Chapter One: It’s Raining Suspicion CHAPTER ONE It’s Raining Suspicion
“HEY, NANCY!” BESS CALLED TO me from across the street. “This is him, right? The photographer?”
George and I made our way over to where Bess was standing. She was looking in the front window of an arts and crafts store, where there was a printout of a large black-and-white photograph. The photo was of a serious-looking man with heavy wrinkles, dark hair, and wide, light gray eyes. Or at least they looked gray, since the photograph had no color.
“Right,” I said. “That’s Christopher DeSantos.”
We were in the town of Shady Oaks, a drive of several hours from River Heights. It was fall and there were trees everywhere, shading the town with red, orange, and yellow leaves that were covering everything like one large umbrella. Lining the main street were lampposts, and each of them was draped with a banner for the Carlisle Museum and the new exhibit featuring pictures of Shady Oaks by the world-famous photographer Christopher DeSantos. DeSantos had grown up in town and spent his teenage years taking pictures. None of these photographs had ever been seen before. They had all been donated only recently by DeSantos’s granddaughter, who had lived here with her grandfather after his retirement. She had moved to Shady Oaks when she was only a child, over twenty years ago, but she had apparently never left.
“He looks…,” began George, before eventually finding the right word. “Intimidating.”
“It’s probably just the photograph,” said Bess. “If the lighting were different and if he was smiling, he wouldn’t look so…”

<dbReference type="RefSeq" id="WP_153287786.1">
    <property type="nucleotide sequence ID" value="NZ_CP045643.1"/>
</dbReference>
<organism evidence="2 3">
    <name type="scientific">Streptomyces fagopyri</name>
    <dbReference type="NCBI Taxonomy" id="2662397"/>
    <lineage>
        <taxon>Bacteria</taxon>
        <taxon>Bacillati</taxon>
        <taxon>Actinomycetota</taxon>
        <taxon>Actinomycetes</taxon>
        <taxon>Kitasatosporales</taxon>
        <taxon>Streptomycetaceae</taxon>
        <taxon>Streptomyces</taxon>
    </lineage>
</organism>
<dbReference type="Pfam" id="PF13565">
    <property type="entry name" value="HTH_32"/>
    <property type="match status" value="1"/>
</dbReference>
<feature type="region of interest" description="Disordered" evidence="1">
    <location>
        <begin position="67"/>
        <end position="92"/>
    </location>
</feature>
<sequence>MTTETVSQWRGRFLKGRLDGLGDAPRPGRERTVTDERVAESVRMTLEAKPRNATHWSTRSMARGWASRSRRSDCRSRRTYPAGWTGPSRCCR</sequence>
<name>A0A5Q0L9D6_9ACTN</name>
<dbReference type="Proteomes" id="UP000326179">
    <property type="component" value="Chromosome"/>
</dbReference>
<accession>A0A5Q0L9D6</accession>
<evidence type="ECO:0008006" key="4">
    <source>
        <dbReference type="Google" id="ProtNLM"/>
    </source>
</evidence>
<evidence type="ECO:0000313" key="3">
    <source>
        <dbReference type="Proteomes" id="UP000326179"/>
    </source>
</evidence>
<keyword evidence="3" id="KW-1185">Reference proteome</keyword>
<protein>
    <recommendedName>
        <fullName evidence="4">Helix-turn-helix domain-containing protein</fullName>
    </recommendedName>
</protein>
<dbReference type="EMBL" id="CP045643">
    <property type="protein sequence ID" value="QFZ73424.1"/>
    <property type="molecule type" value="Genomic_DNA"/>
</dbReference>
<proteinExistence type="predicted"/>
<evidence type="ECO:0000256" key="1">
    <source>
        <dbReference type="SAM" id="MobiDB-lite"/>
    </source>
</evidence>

“Frightening?” George tried again.
“Well, yes,” said Bess.
Bess and George were my best friends, but they couldn’t be more different. That much was clear just by looking at them. It was raining lightly in Shady Oaks and Bess had brought along a pair of polka-dotted rain boots, pulled up carefully over her jeans, and a matching polka-dotted umbrella. Her blond hair was tucked behind her ears and protected entirely from the rain. George, on the other hand, had thrown on an oversize green parka. She had pulled the hood down low over her forehead, but tufts of her dark hair still peeked out from underneath it and were slowly soaking up rainwater.
Personally, I had opted for something more in the middle. I was wearing my red raincoat, zipped up to protect me from the wind, a warm cable-knit sweater, and a pair of boots.
“So where to now?” said Bess, turning away from the window. “Should we find the museum?”
“No way,” said George. “No museums until after breakfast.”
“I agree,” I said. “We should definitely get some food first.”
Truthfully, I was eager to find the Carlisle Museum and visit the new Christopher DeSantos exhibit. But we had driven to Shady Oaks and checked into our hotel pretty late last night. No restaurants had been open, and I would have felt bad making my friends wait to eat this morning. Especially since I knew neither of them were very interested in Christopher DeSantos, or even photography in general.
We continued walking down the main street. Bess was trying to avoid puddles as she went. I was on the lookout for other potential museumgoers. Shady Oaks seemed pretty busy. Despite the rain and the small size of the town, there were actually a good number of people walking around. Many of the stores had window displays advertising the DeSantos exhibit, and most of the pedestrians were stopping to look at each one. I had to assume we were surrounded by tourists and DeSantos fans.